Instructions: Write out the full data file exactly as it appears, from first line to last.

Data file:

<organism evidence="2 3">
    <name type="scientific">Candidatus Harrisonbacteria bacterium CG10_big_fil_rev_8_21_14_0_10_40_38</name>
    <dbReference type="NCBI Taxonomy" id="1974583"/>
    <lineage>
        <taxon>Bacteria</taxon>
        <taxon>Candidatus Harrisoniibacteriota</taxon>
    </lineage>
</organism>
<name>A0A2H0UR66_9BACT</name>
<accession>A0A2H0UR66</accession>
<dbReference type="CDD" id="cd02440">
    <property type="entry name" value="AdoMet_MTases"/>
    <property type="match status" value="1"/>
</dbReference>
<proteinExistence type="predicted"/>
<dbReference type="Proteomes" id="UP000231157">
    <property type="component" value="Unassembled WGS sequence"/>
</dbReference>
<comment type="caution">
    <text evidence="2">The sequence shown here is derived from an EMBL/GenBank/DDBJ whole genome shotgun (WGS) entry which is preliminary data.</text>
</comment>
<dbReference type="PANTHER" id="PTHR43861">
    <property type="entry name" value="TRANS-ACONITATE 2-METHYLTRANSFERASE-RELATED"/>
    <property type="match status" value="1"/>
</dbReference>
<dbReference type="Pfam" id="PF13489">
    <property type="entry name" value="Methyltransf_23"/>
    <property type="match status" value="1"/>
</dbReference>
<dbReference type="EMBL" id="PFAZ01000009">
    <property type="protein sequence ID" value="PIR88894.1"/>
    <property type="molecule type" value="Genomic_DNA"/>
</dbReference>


<organism evidence="2 3">
    <name type="scientific">Candidatus Harrisonbacteria bacterium CG10_big_fil_rev_8_21_14_0_10_40_38</name>
    <dbReference type="NCBI Taxonomy" id="1974583"/>
    <lineage>
        <taxon>Bacteria</taxon>
        <taxon>Candidatus Harrisoniibacteriota</taxon>
    </lineage>
</organism>
<name>A0A2H0UR66_9BACT</name>
<accession>A0A2H0UR66</accession>
<dbReference type="CDD" id="cd02440">
    <property type="entry name" value="AdoMet_MTases"/>
    <property type="match status" value="1"/>
</dbReference>
<proteinExistence type="predicted"/>
<dbReference type="Proteomes" id="UP000231157">
    <property type="component" value="Unassembled WGS sequence"/>
</dbReference>
<comment type="caution">
    <text evidence="2">The sequence shown here is derived from an EMBL/GenBank/DDBJ whole genome shotgun (WGS) entry which is preliminary data.</text>
</comment>
<dbReference type="PANTHER" id="PTHR43861">
    <property type="entry name" value="TRANS-ACONITATE 2-METHYLTRANSFERASE-RELATED"/>
    <property type="match status" value="1"/>
</dbReference>
<dbReference type="Pfam" id="PF13489">
    <property type="entry name" value="Methyltransf_23"/>
    <property type="match status" value="1"/>
</dbReference>
<dbReference type="EMBL" id="PFAZ01000009">
    <property type="protein sequence ID" value="PIR88894.1"/>
    <property type="molecule type" value="Genomic_DNA"/>
</dbReference>